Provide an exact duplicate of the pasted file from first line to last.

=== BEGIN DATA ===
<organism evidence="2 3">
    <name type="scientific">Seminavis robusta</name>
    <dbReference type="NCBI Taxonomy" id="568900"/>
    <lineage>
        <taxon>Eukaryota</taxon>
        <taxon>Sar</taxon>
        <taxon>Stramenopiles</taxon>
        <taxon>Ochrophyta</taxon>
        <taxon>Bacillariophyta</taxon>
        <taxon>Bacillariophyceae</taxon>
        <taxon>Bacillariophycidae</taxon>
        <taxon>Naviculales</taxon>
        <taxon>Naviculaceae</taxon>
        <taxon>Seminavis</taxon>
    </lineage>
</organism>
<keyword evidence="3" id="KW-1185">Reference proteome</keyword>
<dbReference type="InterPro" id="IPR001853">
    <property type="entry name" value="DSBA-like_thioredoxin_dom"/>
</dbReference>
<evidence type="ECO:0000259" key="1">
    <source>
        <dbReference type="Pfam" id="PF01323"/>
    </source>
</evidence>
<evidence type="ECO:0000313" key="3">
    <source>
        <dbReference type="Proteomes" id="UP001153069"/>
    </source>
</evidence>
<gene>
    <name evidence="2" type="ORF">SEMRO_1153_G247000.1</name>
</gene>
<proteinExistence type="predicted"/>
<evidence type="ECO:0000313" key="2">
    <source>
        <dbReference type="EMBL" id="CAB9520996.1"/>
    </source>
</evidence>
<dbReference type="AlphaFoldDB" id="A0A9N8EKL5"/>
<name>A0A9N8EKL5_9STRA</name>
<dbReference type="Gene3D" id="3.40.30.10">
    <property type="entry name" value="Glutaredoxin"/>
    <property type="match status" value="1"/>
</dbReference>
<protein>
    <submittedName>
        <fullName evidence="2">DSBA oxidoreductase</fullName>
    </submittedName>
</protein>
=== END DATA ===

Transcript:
<organism evidence="2 3">
    <name type="scientific">Seminavis robusta</name>
    <dbReference type="NCBI Taxonomy" id="568900"/>
    <lineage>
        <taxon>Eukaryota</taxon>
        <taxon>Sar</taxon>
        <taxon>Stramenopiles</taxon>
        <taxon>Ochrophyta</taxon>
        <taxon>Bacillariophyta</taxon>
        <taxon>Bacillariophyceae</taxon>
        <taxon>Bacillariophycidae</taxon>
        <taxon>Naviculales</taxon>
        <taxon>Naviculaceae</taxon>
        <taxon>Seminavis</taxon>
    </lineage>
</organism>
<keyword evidence="3" id="KW-1185">Reference proteome</keyword>
<dbReference type="InterPro" id="IPR001853">
    <property type="entry name" value="DSBA-like_thioredoxin_dom"/>
</dbReference>
<evidence type="ECO:0000259" key="1">
    <source>
        <dbReference type="Pfam" id="PF01323"/>
    </source>
</evidence>
<evidence type="ECO:0000313" key="3">
    <source>
        <dbReference type="Proteomes" id="UP001153069"/>
    </source>
</evidence>
<gene>
    <name evidence="2" type="ORF">SEMRO_1153_G247000.1</name>
</gene>
<proteinExistence type="predicted"/>
<evidence type="ECO:0000313" key="2">
    <source>
        <dbReference type="EMBL" id="CAB9520996.1"/>
    </source>
</evidence>
<dbReference type="AlphaFoldDB" id="A0A9N8EKL5"/>
<name>A0A9N8EKL5_9STRA</name>
<dbReference type="Gene3D" id="3.40.30.10">
    <property type="entry name" value="Glutaredoxin"/>
    <property type="match status" value="1"/>
</dbReference>
<protein>
    <submittedName>
        <fullName evidence="2">DSBA oxidoreductase</fullName>
    </submittedName>
</protein>